Acrobats took over the inner courtyard of the new Mandarin Oriental Paris Thursday this week – and no, this gal is neither one of the ‘human tower’ nor was she there (she was dining elsewhere in this wonderful world). But I dined in the luxury hotel’s premier restaurant last night (Saturday), and just had to use the place mat as a halo.
Sur Mesure de Thierry Marx is not my ‘usual’ type of restaurant. First, it is like an all-white space ship, lined in white fabric that deliberately flaps off the walls. There is no colour, at all. The tables have white cloths, white china, a pale yellow light comes out of a pierced white china candleholder.
Minimalism has nothing on this. Secondly it is not my usual kind of food. There is no choice. Thierry Marx’s menu of the day comes rolled, as a single sheet. You can choose six courses, or nine courses. We went for six, and made our way from glass dim-sum boxes holding confections of red pepper through, 2.5 hours later, to a china dim-sum tower holding confections of dessert.
In between I did manage to divert from a display of languoustine carpaccio to a salad, which meant I did get some green in my meal, which my friends did not.
And afterwards we came out into the central courtyard, about the size of a tennis court. It is wooden decking with sprouts of big trees and greenery, and semi-hidden in all the alcoves are tables of Parisians, talking, drinking. A four-metre high white ‘birdcage’, open one side, holds one such discreet table: overhead hang half a dozen pumpkin-sized fuchsia-and-white floodlights.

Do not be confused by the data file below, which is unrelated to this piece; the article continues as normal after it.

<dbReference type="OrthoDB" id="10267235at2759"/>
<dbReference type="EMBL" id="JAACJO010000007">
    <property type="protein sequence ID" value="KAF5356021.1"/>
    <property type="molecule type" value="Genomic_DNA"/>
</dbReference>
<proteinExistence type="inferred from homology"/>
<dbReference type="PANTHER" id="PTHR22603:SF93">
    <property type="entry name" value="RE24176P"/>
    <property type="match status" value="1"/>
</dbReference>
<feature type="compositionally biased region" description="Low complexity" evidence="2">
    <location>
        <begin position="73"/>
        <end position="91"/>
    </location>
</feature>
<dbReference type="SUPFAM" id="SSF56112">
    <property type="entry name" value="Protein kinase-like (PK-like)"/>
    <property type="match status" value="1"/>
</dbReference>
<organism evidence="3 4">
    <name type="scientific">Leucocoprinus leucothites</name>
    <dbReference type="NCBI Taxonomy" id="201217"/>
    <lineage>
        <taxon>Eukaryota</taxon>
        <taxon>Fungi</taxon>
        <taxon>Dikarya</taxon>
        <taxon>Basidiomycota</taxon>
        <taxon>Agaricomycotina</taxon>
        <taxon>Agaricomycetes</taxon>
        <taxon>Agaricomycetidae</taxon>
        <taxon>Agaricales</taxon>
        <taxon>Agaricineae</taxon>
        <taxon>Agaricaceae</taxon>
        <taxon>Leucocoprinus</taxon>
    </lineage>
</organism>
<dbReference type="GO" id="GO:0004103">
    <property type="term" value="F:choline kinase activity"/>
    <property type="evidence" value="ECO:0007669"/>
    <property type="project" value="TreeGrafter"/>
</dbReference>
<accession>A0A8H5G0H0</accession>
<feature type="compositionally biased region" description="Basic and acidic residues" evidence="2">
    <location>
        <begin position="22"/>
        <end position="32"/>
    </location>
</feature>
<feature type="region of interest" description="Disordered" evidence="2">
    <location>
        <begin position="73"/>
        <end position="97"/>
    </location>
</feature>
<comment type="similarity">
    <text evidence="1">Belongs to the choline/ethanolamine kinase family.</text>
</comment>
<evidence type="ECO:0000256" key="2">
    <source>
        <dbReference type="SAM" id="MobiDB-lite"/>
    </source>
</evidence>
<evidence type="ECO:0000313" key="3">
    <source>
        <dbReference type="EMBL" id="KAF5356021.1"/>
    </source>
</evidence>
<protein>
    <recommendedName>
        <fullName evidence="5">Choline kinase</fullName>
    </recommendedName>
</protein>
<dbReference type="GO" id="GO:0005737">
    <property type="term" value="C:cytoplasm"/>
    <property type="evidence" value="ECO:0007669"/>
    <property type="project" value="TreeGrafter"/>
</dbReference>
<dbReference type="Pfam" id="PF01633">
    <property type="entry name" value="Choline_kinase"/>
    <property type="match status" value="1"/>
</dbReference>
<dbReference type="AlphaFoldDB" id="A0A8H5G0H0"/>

There was orange at breakfast just now, in the form of Jules & Jim, the goldfish who live on the buffet table of the second restaurant, Camélia (this one does have windows, looking into the courtyard, and it is pale beige).
Here, Mr Marx, whom I gather is a martial arts specialist, provides a really healthy wakeup, great just-squeezed juice and bread that smacks of Poilâne, healthy enough for F1 drivers.
White, by the way, is also the order of the day at the sensational fitness complex here. You climb up a spiral staircase, white, its walls encrusted with three-dimensional white plastic flowers.
As I worked away on the very latest equipment (by Antonio Citterio for Technogym) I could look down into the pool, where yesterday I had done my laps… up and down, 25 metres one way, the same back.
The all-white long side walls show continuous videos of tiny flickering butterflies, mostly soft grey but suddenly a pale pink butterfly emerges, flips over and disappears. There is a full-height Murano-tile water wall at the far end of the pool, with a steam room behind it.
My corner suite, 419 (number on the floor, outside in the corridor, next to a burst of pink butterflies in the otherwise-grey carpet) is, by contrast, sandalwood and a variety of golds, colour-wise. If a girl had time she would laze in the tub, watching television at its foot, or lie in bed watching the outrageously-large Bang & Olufsen.
I loved the drapes, full-length shades of golden raw silk. Twisted cords are threaded through the inner side of each pair of curtains: pull them together, twist the said cords and they hold tight, blocking out all light, clever and mediaeval. Well done, GM Philippe Leboeuf.
And a nice touch of history in what could arguably already be the world’s most beautiful 21st century hotel (is it true that a top Russian magazine has said this is the best hotel anywhere, and this is only three days after that opening party?).